Portrait of Stella by Susan Wuthrich

One perfectly normal Monday, Jemima Ashton receives a letter that will change her life. She finds out there are no records of her existence in the UK system and her birth certificate appears to be a forgery. 

With an imminent investigation happening, she is out on a quest for answers leading her to her late mother Stella’s past and everything she had ever known about herself and her parents is turned upside down.  

Portrait of Stella is a tale of a woman’s search to discover who she is, of old family secrets and a history wrought of disparity. Spanning from the tumultuous years of the Second World War to the dawning changes of early twenty first century, Jemima’s journey takes her to an abandoned vineyard where a shocking surprise awaits her. In short, it reads like a vintage family saga but with a dash of modern writing style.

Susan Wuthrich’s debut novel pulsates with remarkable drama, thorough research and well-developed characters.  I immensely enjoyed reading it. Both background stories and the present story were treated with fair interest and perhaps noticeable restraint. Wuthrich carried it all through flashbacks and jumping accounts with much substance without hampering readers with heavy historical details or drawn out mystery.

It does not only portray a family's troubles within themselves but societal issues also plays a pivotal role into it and they were woven into the story as believably as it could. As much as it is a good summer read, this is a very good eye-opener in putting awareness to apartheid laws and other sensitive matters.

Jemima is an admirable character despite her vulnerabilities (or it could be insecurities but who doesn't have that?). But for me, Sannie has totally won me over with her strength, levelheadedness and compassion. No one in the book was created like a filler to fit into the scenes.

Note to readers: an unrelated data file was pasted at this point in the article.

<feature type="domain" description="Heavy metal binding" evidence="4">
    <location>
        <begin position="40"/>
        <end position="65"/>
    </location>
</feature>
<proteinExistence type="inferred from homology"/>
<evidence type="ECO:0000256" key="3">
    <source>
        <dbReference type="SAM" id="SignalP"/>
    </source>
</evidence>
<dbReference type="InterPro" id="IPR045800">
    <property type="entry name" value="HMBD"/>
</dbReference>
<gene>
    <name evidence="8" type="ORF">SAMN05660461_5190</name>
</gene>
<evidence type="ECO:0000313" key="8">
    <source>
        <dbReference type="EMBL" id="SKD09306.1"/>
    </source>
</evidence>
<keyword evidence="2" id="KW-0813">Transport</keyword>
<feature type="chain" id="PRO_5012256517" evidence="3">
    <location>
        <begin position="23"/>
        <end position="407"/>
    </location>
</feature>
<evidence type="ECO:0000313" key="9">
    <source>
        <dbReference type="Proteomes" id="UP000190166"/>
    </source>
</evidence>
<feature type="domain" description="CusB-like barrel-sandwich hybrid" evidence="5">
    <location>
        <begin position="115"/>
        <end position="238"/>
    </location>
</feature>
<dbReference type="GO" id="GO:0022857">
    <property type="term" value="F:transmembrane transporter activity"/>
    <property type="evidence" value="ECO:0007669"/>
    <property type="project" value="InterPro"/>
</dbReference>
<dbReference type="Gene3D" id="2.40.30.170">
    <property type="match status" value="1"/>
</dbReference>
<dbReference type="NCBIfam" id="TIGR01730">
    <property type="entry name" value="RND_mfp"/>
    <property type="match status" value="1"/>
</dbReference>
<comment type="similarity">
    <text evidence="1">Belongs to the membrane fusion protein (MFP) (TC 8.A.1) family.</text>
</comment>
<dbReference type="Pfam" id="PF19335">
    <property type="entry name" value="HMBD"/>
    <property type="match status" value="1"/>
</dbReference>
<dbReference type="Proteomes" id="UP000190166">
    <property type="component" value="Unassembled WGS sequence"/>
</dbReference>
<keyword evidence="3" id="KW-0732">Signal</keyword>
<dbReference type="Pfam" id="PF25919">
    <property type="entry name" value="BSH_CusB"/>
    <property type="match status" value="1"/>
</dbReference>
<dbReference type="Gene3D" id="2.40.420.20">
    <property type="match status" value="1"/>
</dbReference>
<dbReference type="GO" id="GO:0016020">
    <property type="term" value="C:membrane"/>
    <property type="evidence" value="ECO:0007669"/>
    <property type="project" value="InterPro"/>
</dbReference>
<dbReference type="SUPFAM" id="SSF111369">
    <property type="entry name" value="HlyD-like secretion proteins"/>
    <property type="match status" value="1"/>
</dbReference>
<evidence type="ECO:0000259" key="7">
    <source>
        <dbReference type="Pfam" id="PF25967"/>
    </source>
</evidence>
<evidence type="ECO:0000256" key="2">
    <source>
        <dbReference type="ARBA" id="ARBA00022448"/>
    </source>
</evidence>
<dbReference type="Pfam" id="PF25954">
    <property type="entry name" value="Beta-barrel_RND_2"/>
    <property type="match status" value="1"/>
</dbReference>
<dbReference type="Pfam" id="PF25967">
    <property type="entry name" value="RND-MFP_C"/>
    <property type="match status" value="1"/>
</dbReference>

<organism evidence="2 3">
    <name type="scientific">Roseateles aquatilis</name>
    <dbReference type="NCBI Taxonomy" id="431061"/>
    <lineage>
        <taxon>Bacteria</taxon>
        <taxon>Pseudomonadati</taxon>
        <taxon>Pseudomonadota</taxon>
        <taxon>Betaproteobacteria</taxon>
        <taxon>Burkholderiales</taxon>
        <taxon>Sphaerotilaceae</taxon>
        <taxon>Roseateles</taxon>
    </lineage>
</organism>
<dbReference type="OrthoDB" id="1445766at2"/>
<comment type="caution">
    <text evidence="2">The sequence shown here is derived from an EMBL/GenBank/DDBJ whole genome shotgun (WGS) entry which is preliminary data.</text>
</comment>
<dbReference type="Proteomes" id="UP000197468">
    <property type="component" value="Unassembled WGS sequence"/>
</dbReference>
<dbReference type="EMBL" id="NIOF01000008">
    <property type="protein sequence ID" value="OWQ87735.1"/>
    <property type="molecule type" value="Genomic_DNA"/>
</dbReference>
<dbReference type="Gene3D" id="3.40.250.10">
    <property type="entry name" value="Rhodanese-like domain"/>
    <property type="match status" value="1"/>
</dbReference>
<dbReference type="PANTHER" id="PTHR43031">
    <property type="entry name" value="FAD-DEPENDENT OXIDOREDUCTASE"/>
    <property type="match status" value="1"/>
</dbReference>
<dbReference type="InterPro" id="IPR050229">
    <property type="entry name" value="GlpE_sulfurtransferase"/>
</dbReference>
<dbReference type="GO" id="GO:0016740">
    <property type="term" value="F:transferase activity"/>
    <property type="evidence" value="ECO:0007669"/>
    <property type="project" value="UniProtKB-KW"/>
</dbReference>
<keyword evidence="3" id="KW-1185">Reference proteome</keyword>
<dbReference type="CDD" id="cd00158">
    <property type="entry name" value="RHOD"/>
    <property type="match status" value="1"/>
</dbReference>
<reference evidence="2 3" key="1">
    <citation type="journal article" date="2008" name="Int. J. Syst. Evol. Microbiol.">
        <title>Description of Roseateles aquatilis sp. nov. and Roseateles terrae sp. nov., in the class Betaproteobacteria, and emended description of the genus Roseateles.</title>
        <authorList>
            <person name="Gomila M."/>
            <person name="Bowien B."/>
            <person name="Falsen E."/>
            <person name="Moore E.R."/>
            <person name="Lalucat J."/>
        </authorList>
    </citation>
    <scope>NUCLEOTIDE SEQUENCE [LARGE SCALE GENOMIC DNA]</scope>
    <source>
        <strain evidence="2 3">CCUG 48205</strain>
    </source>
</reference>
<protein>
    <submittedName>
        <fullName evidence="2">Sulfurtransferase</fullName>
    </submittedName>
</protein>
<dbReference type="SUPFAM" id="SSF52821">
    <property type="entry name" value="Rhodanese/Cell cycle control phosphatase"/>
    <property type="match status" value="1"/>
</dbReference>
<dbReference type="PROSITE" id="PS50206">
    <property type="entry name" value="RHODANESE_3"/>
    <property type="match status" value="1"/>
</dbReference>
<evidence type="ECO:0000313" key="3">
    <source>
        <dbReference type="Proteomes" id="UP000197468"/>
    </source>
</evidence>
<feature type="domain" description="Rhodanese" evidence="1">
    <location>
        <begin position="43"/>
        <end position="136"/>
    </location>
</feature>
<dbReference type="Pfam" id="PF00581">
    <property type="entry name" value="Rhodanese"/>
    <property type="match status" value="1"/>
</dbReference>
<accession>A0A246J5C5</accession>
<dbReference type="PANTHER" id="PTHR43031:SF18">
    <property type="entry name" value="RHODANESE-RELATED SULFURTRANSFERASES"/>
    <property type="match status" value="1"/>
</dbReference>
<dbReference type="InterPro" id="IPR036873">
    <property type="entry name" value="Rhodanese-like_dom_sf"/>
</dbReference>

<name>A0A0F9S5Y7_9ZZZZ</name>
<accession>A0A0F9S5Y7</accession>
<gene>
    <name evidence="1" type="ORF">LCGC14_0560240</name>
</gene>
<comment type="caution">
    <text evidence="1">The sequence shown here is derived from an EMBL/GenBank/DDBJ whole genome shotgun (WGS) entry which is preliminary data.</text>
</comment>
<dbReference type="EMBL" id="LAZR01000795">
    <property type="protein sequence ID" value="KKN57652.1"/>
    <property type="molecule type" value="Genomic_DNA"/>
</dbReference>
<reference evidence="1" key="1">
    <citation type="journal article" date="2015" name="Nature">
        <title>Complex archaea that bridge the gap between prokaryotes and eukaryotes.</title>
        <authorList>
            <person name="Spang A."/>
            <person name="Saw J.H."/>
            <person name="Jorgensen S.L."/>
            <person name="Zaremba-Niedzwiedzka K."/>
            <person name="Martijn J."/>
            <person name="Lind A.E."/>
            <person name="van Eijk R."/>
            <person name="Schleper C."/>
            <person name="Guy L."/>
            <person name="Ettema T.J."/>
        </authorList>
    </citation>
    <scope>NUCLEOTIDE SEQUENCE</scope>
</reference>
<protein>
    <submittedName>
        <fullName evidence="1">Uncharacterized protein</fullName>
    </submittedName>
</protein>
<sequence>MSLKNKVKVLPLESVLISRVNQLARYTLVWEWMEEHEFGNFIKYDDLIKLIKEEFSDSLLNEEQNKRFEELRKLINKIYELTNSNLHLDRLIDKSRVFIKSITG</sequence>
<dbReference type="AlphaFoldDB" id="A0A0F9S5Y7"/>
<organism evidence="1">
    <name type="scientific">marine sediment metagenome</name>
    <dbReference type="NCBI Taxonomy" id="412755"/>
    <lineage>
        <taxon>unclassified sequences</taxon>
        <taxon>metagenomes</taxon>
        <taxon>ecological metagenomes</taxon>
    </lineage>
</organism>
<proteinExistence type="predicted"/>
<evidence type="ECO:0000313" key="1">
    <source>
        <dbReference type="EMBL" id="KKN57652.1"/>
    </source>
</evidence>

As the story neared to a close, I did think the pace got a little bit hurried (or perhaps I didn't want it to end soon?) and I have wanted to find out more what happened further to the rest of the characters. From the detailed style it maintained more than halfway through, it turned a bit spotty there at the end.

Still I was not inclined to pull away. Let a woman travel some place, dig out some mystery, throw in flashbacks, a slice of romance and I am pretty likely to get engaged.


A fake birth certificate! No record of her existence in the UK data base. Jemima Ashton is desperate to discover her real identity. With scant information and the burning question 'who am I?', she embarks on an incredible journey of detection.

On learning of her late mother Stella's disappearance during WWII, she retraces her footsteps across the globe and at a distant vineyard, unearths a family she had no idea existed. While treading a path of narrow-minded bigotry, scandalous revelations emerge of two families inextricably linked by one woman and the drastic steps they took to hide the truth.

Title: Portrait of Stella
Author: Susan Wuthrich
Genre: Historical, Women Fiction, Romance
Published: June 2014
Publisher: Troubadour
Rating: ♨♨♨♨ (4 cups - History, crime and romance converge on this well-written family saga.)